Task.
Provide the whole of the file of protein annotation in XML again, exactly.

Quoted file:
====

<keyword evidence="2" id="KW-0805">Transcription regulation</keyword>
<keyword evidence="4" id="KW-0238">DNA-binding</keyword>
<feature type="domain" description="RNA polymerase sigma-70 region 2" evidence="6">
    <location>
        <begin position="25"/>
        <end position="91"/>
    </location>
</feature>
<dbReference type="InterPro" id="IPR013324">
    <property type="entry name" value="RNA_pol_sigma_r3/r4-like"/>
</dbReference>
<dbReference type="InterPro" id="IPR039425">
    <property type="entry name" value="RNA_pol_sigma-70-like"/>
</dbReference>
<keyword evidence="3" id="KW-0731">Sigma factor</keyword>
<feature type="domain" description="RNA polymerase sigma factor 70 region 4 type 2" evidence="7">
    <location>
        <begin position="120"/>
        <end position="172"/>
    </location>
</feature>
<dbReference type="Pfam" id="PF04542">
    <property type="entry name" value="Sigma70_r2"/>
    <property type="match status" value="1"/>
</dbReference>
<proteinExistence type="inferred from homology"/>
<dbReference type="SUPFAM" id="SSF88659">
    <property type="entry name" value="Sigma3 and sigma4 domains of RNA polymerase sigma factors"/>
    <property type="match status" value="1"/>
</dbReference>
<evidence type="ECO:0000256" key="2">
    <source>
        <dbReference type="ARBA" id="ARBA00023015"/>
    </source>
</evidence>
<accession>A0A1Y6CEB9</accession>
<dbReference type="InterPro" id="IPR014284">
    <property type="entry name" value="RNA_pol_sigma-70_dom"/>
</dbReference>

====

<keyword evidence="2" id="KW-0805">Transcription regulation</keyword>
<keyword evidence="4" id="KW-0238">DNA-binding</keyword>
<feature type="domain" description="RNA polymerase sigma-70 region 2" evidence="6">
    <location>
        <begin position="25"/>
        <end position="91"/>
    </location>
</feature>
<dbReference type="InterPro" id="IPR013324">
    <property type="entry name" value="RNA_pol_sigma_r3/r4-like"/>
</dbReference>
<dbReference type="InterPro" id="IPR039425">
    <property type="entry name" value="RNA_pol_sigma-70-like"/>
</dbReference>
<keyword evidence="3" id="KW-0731">Sigma factor</keyword>
<feature type="domain" description="RNA polymerase sigma factor 70 region 4 type 2" evidence="7">
    <location>
        <begin position="120"/>
        <end position="172"/>
    </location>
</feature>
<dbReference type="Pfam" id="PF04542">
    <property type="entry name" value="Sigma70_r2"/>
    <property type="match status" value="1"/>
</dbReference>
<proteinExistence type="inferred from homology"/>
<dbReference type="SUPFAM" id="SSF88659">
    <property type="entry name" value="Sigma3 and sigma4 domains of RNA polymerase sigma factors"/>
    <property type="match status" value="1"/>
</dbReference>
<evidence type="ECO:0000256" key="2">
    <source>
        <dbReference type="ARBA" id="ARBA00023015"/>
    </source>
</evidence>
<accession>A0A1Y6CEB9</accession>
<dbReference type="InterPro" id="IPR014284">
    <property type="entry name" value="RNA_pol_sigma-70_dom"/>
</dbReference>